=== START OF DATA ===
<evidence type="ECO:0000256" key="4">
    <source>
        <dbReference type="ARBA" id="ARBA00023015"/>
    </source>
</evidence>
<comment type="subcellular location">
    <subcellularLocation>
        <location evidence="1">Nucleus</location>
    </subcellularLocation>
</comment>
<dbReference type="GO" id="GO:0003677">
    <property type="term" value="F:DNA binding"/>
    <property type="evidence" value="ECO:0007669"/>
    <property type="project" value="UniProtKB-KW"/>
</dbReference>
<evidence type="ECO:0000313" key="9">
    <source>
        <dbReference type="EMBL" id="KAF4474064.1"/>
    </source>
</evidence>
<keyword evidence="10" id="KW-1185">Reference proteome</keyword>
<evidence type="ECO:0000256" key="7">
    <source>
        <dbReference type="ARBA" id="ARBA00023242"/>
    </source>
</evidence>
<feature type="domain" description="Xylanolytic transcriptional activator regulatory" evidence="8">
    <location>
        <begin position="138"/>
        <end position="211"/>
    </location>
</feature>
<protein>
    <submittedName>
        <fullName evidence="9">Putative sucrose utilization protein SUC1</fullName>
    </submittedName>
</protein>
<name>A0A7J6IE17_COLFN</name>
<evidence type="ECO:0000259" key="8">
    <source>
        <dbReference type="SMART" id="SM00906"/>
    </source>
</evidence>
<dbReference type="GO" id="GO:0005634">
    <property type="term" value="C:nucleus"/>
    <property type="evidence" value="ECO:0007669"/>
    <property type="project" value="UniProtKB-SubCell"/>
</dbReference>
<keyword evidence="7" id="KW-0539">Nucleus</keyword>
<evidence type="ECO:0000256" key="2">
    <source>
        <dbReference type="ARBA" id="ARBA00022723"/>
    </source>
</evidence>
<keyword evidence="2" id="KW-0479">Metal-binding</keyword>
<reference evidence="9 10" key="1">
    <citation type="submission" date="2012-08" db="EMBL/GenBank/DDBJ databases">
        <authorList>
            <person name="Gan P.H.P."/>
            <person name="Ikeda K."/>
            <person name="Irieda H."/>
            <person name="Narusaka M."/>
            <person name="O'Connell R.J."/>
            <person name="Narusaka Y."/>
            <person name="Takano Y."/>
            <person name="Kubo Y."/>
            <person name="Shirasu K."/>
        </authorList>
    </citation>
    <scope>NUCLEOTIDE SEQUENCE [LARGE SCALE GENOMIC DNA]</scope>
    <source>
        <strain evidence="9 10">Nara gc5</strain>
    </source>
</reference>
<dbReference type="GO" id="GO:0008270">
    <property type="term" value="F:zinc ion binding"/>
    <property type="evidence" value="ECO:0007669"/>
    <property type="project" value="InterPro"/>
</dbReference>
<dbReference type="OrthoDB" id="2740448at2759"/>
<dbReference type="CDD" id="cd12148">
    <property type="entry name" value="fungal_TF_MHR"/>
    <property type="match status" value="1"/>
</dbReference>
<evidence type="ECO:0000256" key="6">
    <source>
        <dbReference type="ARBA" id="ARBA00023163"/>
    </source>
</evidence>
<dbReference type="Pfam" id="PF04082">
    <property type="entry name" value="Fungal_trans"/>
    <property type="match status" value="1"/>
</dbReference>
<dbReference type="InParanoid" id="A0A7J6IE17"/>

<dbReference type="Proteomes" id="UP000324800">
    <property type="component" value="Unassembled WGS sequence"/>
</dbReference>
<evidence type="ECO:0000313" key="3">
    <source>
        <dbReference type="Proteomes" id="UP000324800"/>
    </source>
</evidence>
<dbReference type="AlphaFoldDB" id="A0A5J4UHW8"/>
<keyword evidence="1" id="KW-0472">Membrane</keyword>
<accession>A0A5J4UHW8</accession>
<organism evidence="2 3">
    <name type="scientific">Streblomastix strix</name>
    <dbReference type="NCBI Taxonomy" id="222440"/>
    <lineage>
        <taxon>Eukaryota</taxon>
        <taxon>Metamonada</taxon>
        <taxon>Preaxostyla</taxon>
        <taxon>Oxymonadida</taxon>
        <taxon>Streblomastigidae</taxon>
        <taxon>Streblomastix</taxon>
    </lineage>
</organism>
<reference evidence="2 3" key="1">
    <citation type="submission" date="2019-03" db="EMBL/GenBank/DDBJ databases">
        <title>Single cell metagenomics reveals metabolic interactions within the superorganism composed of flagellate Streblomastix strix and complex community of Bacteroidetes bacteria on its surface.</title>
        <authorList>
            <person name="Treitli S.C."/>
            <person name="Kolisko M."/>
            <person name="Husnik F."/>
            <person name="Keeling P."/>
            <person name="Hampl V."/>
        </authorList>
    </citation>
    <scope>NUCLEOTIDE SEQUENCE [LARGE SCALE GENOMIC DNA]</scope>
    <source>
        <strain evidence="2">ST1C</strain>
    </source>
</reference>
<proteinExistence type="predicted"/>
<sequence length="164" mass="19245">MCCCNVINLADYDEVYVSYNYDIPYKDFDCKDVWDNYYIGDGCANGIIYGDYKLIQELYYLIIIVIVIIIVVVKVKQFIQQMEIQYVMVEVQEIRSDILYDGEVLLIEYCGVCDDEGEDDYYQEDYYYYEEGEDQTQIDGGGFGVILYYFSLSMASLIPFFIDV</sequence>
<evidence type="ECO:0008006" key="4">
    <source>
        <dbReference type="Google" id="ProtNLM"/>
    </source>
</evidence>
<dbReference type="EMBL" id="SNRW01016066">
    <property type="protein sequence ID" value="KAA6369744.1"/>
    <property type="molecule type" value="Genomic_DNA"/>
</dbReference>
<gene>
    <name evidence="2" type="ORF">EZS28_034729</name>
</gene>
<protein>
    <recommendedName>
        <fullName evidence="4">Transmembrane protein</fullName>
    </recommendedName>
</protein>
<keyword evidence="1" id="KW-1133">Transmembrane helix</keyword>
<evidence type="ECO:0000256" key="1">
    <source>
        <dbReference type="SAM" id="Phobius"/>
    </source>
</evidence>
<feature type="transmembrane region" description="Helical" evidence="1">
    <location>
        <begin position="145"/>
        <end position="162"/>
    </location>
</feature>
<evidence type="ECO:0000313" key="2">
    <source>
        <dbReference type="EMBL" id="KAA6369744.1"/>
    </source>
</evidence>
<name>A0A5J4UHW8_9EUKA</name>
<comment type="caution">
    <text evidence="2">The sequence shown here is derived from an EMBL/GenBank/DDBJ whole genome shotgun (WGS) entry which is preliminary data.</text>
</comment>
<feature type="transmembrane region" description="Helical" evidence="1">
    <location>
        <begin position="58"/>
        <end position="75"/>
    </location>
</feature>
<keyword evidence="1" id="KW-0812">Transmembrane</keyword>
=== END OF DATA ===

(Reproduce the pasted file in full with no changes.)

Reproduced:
<evidence type="ECO:0000256" key="4">
    <source>
        <dbReference type="ARBA" id="ARBA00023015"/>
    </source>
</evidence>
<comment type="subcellular location">
    <subcellularLocation>
        <location evidence="1">Nucleus</location>
    </subcellularLocation>
</comment>
<dbReference type="GO" id="GO:0003677">
    <property type="term" value="F:DNA binding"/>
    <property type="evidence" value="ECO:0007669"/>
    <property type="project" value="UniProtKB-KW"/>
</dbReference>
<evidence type="ECO:0000313" key="9">
    <source>
        <dbReference type="EMBL" id="KAF4474064.1"/>
    </source>
</evidence>
<keyword evidence="10" id="KW-1185">Reference proteome</keyword>
<evidence type="ECO:0000256" key="7">
    <source>
        <dbReference type="ARBA" id="ARBA00023242"/>
    </source>
</evidence>
<feature type="domain" description="Xylanolytic transcriptional activator regulatory" evidence="8">
    <location>
        <begin position="138"/>
        <end position="211"/>
    </location>
</feature>
<protein>
    <submittedName>
        <fullName evidence="9">Putative sucrose utilization protein SUC1</fullName>
    </submittedName>
</protein>
<name>A0A7J6IE17_COLFN</name>
<evidence type="ECO:0000259" key="8">
    <source>
        <dbReference type="SMART" id="SM00906"/>
    </source>
</evidence>
<dbReference type="GO" id="GO:0005634">
    <property type="term" value="C:nucleus"/>
    <property type="evidence" value="ECO:0007669"/>
    <property type="project" value="UniProtKB-SubCell"/>
</dbReference>
<keyword evidence="7" id="KW-0539">Nucleus</keyword>
<evidence type="ECO:0000256" key="2">
    <source>
        <dbReference type="ARBA" id="ARBA00022723"/>
    </source>
</evidence>
<keyword evidence="2" id="KW-0479">Metal-binding</keyword>
<reference evidence="9 10" key="1">
    <citation type="submission" date="2012-08" db="EMBL/GenBank/DDBJ databases">
        <authorList>
            <person name="Gan P.H.P."/>
            <person name="Ikeda K."/>
            <person name="Irieda H."/>
            <person name="Narusaka M."/>
            <person name="O'Connell R.J."/>
            <person name="Narusaka Y."/>
            <person name="Takano Y."/>
            <person name="Kubo Y."/>
            <person name="Shirasu K."/>
        </authorList>
    </citation>
    <scope>NUCLEOTIDE SEQUENCE [LARGE SCALE GENOMIC DNA]</scope>
    <source>
        <strain evidence="9 10">Nara gc5</strain>
    </source>
</reference>
<dbReference type="GO" id="GO:0008270">
    <property type="term" value="F:zinc ion binding"/>
    <property type="evidence" value="ECO:0007669"/>
    <property type="project" value="InterPro"/>
</dbReference>
<dbReference type="OrthoDB" id="2740448at2759"/>
<dbReference type="CDD" id="cd12148">
    <property type="entry name" value="fungal_TF_MHR"/>
    <property type="match status" value="1"/>
</dbReference>
<evidence type="ECO:0000256" key="6">
    <source>
        <dbReference type="ARBA" id="ARBA00023163"/>
    </source>
</evidence>
<dbReference type="Pfam" id="PF04082">
    <property type="entry name" value="Fungal_trans"/>
    <property type="match status" value="1"/>
</dbReference>
<dbReference type="InParanoid" id="A0A7J6IE17"/>

<dbReference type="Proteomes" id="UP000324800">
    <property type="component" value="Unassembled WGS sequence"/>
</dbReference>
<evidence type="ECO:0000313" key="3">
    <source>
        <dbReference type="Proteomes" id="UP000324800"/>
    </source>
</evidence>
<dbReference type="AlphaFoldDB" id="A0A5J4UHW8"/>
<keyword evidence="1" id="KW-0472">Membrane</keyword>
<accession>A0A5J4UHW8</accession>
<organism evidence="2 3">
    <name type="scientific">Streblomastix strix</name>
    <dbReference type="NCBI Taxonomy" id="222440"/>
    <lineage>
        <taxon>Eukaryota</taxon>
        <taxon>Metamonada</taxon>
        <taxon>Preaxostyla</taxon>
        <taxon>Oxymonadida</taxon>
        <taxon>Streblomastigidae</taxon>
        <taxon>Streblomastix</taxon>
    </lineage>
</organism>
<reference evidence="2 3" key="1">
    <citation type="submission" date="2019-03" db="EMBL/GenBank/DDBJ databases">
        <title>Single cell metagenomics reveals metabolic interactions within the superorganism composed of flagellate Streblomastix strix and complex community of Bacteroidetes bacteria on its surface.</title>
        <authorList>
            <person name="Treitli S.C."/>
            <person name="Kolisko M."/>
            <person name="Husnik F."/>
            <person name="Keeling P."/>
            <person name="Hampl V."/>
        </authorList>
    </citation>
    <scope>NUCLEOTIDE SEQUENCE [LARGE SCALE GENOMIC DNA]</scope>
    <source>
        <strain evidence="2">ST1C</strain>
    </source>
</reference>
<proteinExistence type="predicted"/>
<sequence length="164" mass="19245">MCCCNVINLADYDEVYVSYNYDIPYKDFDCKDVWDNYYIGDGCANGIIYGDYKLIQELYYLIIIVIVIIIVVVKVKQFIQQMEIQYVMVEVQEIRSDILYDGEVLLIEYCGVCDDEGEDDYYQEDYYYYEEGEDQTQIDGGGFGVILYYFSLSMASLIPFFIDV</sequence>
<evidence type="ECO:0008006" key="4">
    <source>
        <dbReference type="Google" id="ProtNLM"/>
    </source>
</evidence>
<dbReference type="EMBL" id="SNRW01016066">
    <property type="protein sequence ID" value="KAA6369744.1"/>
    <property type="molecule type" value="Genomic_DNA"/>
</dbReference>
<gene>
    <name evidence="2" type="ORF">EZS28_034729</name>
</gene>
<protein>
    <recommendedName>
        <fullName evidence="4">Transmembrane protein</fullName>
    </recommendedName>
</protein>
<keyword evidence="1" id="KW-1133">Transmembrane helix</keyword>
<evidence type="ECO:0000256" key="1">
    <source>
        <dbReference type="SAM" id="Phobius"/>
    </source>
</evidence>
<feature type="transmembrane region" description="Helical" evidence="1">
    <location>
        <begin position="145"/>
        <end position="162"/>
    </location>
</feature>
<evidence type="ECO:0000313" key="2">
    <source>
        <dbReference type="EMBL" id="KAA6369744.1"/>
    </source>
</evidence>
<name>A0A5J4UHW8_9EUKA</name>
<comment type="caution">
    <text evidence="2">The sequence shown here is derived from an EMBL/GenBank/DDBJ whole genome shotgun (WGS) entry which is preliminary data.</text>
</comment>
<feature type="transmembrane region" description="Helical" evidence="1">
    <location>
        <begin position="58"/>
        <end position="75"/>
    </location>
</feature>
<keyword evidence="1" id="KW-0812">Transmembrane</keyword>